Many of us have a vision of living in a peaceful, happy, loving world…in accepting and respectful harmony and where our theme tune would be What a Wonderful World. However…a vision is not enough.

According to my French African colleagues, this type of harassment and abuse by police of black and brown people in Paris, particularly young men, is not new. This young man was not a threat; he was a youth worker who had actually stepped in to defend another young man who was being harassed, until the police turned on him, perhaps incensed that he should feel able to question them.

At this stage, shouting racism at me isn’t enough; there is something deep-rooted and malevolent in the minds of those who won’t acknowledge and denounce this behaviour, no matter the race of the people involved. Yet it happens. We see it in media representation, we see it in political responses, and we see it in general conversation where a white perpetrator is portrayed as mentally ill and a black perpetrator as evil. Or where a black victim is only recognised as a victim when no shred of any negativity in their past can be found to discredit their character and raise questions regarding their true victimhood.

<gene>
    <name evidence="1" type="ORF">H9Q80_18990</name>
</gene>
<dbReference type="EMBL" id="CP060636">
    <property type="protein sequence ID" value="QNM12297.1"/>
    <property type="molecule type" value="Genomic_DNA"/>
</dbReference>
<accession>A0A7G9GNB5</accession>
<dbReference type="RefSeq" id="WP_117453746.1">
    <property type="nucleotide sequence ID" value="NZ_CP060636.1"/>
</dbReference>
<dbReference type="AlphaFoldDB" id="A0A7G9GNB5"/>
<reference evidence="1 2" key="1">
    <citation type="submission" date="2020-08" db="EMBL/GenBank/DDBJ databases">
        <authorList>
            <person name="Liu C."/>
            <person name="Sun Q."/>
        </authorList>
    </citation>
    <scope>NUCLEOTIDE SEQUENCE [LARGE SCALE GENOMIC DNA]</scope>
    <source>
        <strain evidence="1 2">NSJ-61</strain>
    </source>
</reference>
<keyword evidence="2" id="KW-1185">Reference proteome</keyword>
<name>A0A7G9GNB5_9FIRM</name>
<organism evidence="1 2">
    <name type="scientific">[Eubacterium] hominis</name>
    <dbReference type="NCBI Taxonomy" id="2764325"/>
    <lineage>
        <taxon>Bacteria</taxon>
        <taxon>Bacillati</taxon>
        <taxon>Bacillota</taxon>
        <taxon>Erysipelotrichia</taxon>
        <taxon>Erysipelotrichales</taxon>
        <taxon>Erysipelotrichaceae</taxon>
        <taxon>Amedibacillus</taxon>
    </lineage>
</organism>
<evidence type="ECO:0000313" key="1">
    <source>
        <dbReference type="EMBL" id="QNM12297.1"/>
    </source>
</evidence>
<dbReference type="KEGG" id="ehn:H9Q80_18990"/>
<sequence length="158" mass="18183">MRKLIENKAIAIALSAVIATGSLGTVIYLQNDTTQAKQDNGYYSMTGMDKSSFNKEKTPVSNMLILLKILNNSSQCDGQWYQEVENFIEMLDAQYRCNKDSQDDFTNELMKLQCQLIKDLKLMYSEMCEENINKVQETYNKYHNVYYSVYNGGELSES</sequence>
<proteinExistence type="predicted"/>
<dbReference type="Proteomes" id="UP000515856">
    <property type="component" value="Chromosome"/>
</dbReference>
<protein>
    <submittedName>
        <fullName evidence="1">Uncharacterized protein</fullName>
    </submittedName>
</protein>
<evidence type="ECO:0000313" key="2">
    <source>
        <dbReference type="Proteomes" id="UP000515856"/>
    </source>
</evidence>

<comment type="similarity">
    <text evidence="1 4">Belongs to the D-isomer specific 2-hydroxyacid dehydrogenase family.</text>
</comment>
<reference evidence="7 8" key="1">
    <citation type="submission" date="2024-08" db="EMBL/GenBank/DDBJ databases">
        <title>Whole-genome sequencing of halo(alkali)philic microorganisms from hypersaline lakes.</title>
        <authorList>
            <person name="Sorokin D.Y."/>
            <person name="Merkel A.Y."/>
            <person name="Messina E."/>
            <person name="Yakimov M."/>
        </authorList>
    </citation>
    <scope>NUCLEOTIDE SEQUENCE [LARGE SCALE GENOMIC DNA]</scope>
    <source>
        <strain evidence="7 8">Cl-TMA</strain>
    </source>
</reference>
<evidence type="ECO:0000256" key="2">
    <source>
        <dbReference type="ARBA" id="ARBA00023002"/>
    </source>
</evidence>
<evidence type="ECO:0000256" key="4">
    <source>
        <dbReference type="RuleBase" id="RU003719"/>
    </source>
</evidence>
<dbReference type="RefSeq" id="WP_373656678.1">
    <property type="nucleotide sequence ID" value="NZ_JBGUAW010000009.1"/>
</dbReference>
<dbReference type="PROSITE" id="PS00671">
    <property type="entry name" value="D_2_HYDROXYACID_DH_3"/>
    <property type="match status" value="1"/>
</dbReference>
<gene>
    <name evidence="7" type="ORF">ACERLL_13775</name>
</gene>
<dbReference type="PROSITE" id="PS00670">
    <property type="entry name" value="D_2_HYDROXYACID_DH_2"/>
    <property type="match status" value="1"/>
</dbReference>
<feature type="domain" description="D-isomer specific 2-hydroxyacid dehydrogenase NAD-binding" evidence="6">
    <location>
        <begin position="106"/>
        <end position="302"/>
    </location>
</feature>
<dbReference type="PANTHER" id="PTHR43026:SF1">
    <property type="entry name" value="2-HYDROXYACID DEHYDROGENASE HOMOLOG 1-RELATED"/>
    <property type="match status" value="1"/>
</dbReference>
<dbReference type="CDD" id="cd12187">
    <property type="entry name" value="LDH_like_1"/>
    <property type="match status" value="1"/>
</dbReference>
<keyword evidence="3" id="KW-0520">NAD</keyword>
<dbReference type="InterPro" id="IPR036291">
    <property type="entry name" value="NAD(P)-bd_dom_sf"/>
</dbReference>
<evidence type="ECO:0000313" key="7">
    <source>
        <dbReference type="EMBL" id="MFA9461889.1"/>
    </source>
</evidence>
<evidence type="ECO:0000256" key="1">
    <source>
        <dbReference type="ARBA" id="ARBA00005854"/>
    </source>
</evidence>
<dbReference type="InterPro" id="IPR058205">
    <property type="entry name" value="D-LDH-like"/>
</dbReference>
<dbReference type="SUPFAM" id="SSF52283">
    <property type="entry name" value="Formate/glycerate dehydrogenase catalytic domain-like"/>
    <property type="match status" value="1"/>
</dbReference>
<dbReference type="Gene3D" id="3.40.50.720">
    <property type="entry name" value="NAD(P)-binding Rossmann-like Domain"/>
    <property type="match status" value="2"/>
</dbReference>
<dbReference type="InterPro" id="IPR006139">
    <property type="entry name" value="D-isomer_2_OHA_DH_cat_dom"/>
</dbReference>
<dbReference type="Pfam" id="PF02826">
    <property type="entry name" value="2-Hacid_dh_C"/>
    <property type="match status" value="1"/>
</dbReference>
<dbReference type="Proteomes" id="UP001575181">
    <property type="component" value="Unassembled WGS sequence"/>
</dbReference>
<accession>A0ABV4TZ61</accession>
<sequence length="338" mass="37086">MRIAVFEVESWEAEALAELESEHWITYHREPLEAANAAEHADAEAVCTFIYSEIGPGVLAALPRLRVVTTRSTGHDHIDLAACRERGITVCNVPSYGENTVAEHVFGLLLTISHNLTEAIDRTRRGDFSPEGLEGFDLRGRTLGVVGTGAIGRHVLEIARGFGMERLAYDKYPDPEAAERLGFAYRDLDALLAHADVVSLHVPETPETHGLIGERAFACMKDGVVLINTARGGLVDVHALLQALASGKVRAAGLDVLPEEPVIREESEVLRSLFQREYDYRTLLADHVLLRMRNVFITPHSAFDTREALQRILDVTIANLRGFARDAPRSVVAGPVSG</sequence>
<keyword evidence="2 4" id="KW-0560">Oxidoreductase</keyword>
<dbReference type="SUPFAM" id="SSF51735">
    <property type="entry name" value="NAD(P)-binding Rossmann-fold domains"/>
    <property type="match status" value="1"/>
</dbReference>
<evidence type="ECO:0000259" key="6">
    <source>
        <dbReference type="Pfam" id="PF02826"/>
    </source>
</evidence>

I recently watched Ava DuVarney’s brilliant documentary, 13th, an insightful look into America’s prison system or rather industry. It was both troubling and frustrating, and again raised questions about the perception of the black body, the white response to this, and how this should be treated.

It is easy for us in the UK to look with a (unfortunately) false sense of superiority across the Atlantic and shake our heads at the treatment of black bodies. Yet while statistics of America’s population in 2014 showed black people made up 12-13% it was found 35% of America’s 2.2 million male jail population are black. The UK statistics also raise cause for concern. Out of the British national prison population, 10% are black, which is significantly higher than the 2.8% of the general UK population they represent.